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Trial dates set for ex-deputy, husband charged in John Hernandez’s death

The trial dates have been set for a former Harris County deputy and her husband who were arrested in connection with the death of John Hernandez.

Chauna Thompson, who was fired from the Harris County Sheriff’s Office, and her husband, Terry Thompson, were in court Thursday, where a judge set the trial dates – May 18, 2018, for Terry Thompson, and June 1, 2018, for Chauna Thompson.

There was a heavy presence of law enforcement at the courthouse as the Thompsons arrived. The couple ignored questions from reporters as they walked to a waiting elevator.

Family, friends and supporters of Hernandez were also present. They said they believe the trials could take up to two years to complete, and are willing to be there every step of the way.

The Thompsons were each charged with murder in connection with the May 28 confrontation with Hernandez outside of a Denny’s restaurant. Video of the incident appeared to show Terry Thompson using a chokehold and lying on top of Hernandez while Chauna Thompson held down one of Hernandez’s arms.

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Cities race to annex land before new Texas law goes into effect Dec. 1

A road sign outside of Mesquite city limits in Dallas County. Mesquite has rushed to annex land outside its city limits before Dec. 1, 2017, when a new law would require some cities to get the consent of residents before annexing their property.

DALLAS COUNTY — On a recent afternoon, Michelle Singleton played with her dogs behind her house. The pets’ barks and the chirps of crickets were the only sounds on the 15-acre property, which Singleton and her husband, Stan, bought more than 30 years ago. There, outside the North Texas city of Mesquite, they have hosted bonfires, hunted doves and watched their three children grow up.

But now, Mesquite plans to annex their land, and the Singletons are afraid it will ruin their way of life.

Mesquite is among several cities across Texas, including McKinney and Pearland, that have tried to annex land before a new law goes into effect Dec. 1, requiring certain cities to get the consent of a majority of property owners before annexing their land. City governments have said they are responding to the needs of urban growth and normal development. But residents say they just want to be left alone.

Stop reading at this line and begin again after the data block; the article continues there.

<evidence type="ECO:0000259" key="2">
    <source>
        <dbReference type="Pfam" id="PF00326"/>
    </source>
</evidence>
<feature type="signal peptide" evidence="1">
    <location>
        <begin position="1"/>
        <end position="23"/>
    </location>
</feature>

“We’ve survived this long without them,” Michelle Singleton said of city officials. “And we don’t need them to survive now.”

Against the clock

City officials in Mesquite and Pearland acknowledge the law has rushed their annexation plans but say annexation had been on their radar long before Gov. Greg Abbott signed the bill into law in August. Mesquite Mayor Stan Pickett said developers who own land outside the city asked early this year to be annexed in order to provide city services to future subdivisions.

Mesquite City Council members added that the annexation was aimed at controlling inevitable development in the area, not taking over current residents’ homes. The city has dramatically reduced the amount of land under consideration for annexation in response to the negative outcry from private landowners. During an Oct. 26 public meeting, Mesquite City Council member Bruce Archer said if he could annex land without any independent homes, he would.

“Our desire has never been to take in a bunch of homes out here,” Archer said at the meeting. “But I think all of our desire is to do something very nice out here and to make sure things we don’t want don’t come out here.”

Pickett said Mesquite has reached out to residents, offering city staff to help them navigate the annexation.

But state Rep. Lance Gooden, R-Terrell, a House sponsor of the new law, Senate Bill 6, said he and his constituents in Kaufman County would not negotiate with city hall because “they don’t have anything we want.” Gooden said the point of the measure — which applies to cities in nine of the state’s most populous counties, plus Henderson County — was to protect Texans who do not want to be annexed by neighboring cities.